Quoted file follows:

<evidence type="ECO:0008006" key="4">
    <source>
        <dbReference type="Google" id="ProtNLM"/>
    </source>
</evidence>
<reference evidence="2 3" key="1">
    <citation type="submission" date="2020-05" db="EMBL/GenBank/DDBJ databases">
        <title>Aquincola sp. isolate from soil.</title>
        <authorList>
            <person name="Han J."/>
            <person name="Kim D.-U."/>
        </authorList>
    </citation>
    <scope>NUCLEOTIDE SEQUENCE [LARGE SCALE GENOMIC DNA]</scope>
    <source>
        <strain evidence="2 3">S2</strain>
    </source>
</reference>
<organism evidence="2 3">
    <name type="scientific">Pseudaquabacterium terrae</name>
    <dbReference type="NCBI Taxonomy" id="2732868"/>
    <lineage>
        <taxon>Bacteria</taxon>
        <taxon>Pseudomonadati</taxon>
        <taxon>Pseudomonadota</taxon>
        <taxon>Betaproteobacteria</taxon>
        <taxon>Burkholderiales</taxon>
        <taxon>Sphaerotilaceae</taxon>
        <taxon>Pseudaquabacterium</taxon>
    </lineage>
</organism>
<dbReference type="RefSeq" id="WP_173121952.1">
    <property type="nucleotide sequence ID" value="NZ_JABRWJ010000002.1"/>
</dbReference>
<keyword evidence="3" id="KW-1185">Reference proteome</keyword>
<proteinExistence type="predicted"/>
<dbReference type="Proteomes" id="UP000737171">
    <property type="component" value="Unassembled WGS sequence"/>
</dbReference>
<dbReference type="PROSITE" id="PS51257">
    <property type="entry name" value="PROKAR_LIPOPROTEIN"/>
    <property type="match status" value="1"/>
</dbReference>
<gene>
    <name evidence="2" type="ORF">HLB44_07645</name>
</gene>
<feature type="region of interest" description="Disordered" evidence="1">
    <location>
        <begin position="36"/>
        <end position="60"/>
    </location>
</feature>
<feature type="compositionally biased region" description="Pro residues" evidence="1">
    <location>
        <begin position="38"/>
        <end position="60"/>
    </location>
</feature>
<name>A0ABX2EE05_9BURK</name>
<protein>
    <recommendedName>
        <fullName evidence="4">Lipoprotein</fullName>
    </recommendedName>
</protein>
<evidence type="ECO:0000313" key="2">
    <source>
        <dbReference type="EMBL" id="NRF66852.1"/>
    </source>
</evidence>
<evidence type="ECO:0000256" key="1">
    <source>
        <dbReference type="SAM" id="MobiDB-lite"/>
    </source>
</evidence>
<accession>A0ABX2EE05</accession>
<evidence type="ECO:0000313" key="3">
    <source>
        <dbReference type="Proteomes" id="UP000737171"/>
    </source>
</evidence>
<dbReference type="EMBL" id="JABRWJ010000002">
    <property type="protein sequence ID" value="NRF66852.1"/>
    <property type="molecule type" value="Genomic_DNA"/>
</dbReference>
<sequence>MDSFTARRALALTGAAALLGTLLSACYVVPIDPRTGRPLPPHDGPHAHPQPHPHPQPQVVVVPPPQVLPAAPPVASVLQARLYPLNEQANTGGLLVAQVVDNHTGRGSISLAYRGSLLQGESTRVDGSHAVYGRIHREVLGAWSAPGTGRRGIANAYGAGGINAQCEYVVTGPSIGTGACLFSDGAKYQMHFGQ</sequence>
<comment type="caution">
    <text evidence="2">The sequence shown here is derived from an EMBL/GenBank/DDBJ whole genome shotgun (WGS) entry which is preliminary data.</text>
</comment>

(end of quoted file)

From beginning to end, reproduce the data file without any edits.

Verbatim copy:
<evidence type="ECO:0008006" key="4">
    <source>
        <dbReference type="Google" id="ProtNLM"/>
    </source>
</evidence>
<reference evidence="2 3" key="1">
    <citation type="submission" date="2020-05" db="EMBL/GenBank/DDBJ databases">
        <title>Aquincola sp. isolate from soil.</title>
        <authorList>
            <person name="Han J."/>
            <person name="Kim D.-U."/>
        </authorList>
    </citation>
    <scope>NUCLEOTIDE SEQUENCE [LARGE SCALE GENOMIC DNA]</scope>
    <source>
        <strain evidence="2 3">S2</strain>
    </source>
</reference>
<organism evidence="2 3">
    <name type="scientific">Pseudaquabacterium terrae</name>
    <dbReference type="NCBI Taxonomy" id="2732868"/>
    <lineage>
        <taxon>Bacteria</taxon>
        <taxon>Pseudomonadati</taxon>
        <taxon>Pseudomonadota</taxon>
        <taxon>Betaproteobacteria</taxon>
        <taxon>Burkholderiales</taxon>
        <taxon>Sphaerotilaceae</taxon>
        <taxon>Pseudaquabacterium</taxon>
    </lineage>
</organism>
<dbReference type="RefSeq" id="WP_173121952.1">
    <property type="nucleotide sequence ID" value="NZ_JABRWJ010000002.1"/>
</dbReference>
<keyword evidence="3" id="KW-1185">Reference proteome</keyword>
<proteinExistence type="predicted"/>
<dbReference type="Proteomes" id="UP000737171">
    <property type="component" value="Unassembled WGS sequence"/>
</dbReference>
<dbReference type="PROSITE" id="PS51257">
    <property type="entry name" value="PROKAR_LIPOPROTEIN"/>
    <property type="match status" value="1"/>
</dbReference>
<gene>
    <name evidence="2" type="ORF">HLB44_07645</name>
</gene>
<feature type="region of interest" description="Disordered" evidence="1">
    <location>
        <begin position="36"/>
        <end position="60"/>
    </location>
</feature>
<feature type="compositionally biased region" description="Pro residues" evidence="1">
    <location>
        <begin position="38"/>
        <end position="60"/>
    </location>
</feature>
<name>A0ABX2EE05_9BURK</name>
<protein>
    <recommendedName>
        <fullName evidence="4">Lipoprotein</fullName>
    </recommendedName>
</protein>
<evidence type="ECO:0000313" key="2">
    <source>
        <dbReference type="EMBL" id="NRF66852.1"/>
    </source>
</evidence>
<evidence type="ECO:0000256" key="1">
    <source>
        <dbReference type="SAM" id="MobiDB-lite"/>
    </source>
</evidence>
<accession>A0ABX2EE05</accession>
<evidence type="ECO:0000313" key="3">
    <source>
        <dbReference type="Proteomes" id="UP000737171"/>
    </source>
</evidence>
<dbReference type="EMBL" id="JABRWJ010000002">
    <property type="protein sequence ID" value="NRF66852.1"/>
    <property type="molecule type" value="Genomic_DNA"/>
</dbReference>
<sequence>MDSFTARRALALTGAAALLGTLLSACYVVPIDPRTGRPLPPHDGPHAHPQPHPHPQPQVVVVPPPQVLPAAPPVASVLQARLYPLNEQANTGGLLVAQVVDNHTGRGSISLAYRGSLLQGESTRVDGSHAVYGRIHREVLGAWSAPGTGRRGIANAYGAGGINAQCEYVVTGPSIGTGACLFSDGAKYQMHFGQ</sequence>
<comment type="caution">
    <text evidence="2">The sequence shown here is derived from an EMBL/GenBank/DDBJ whole genome shotgun (WGS) entry which is preliminary data.</text>
</comment>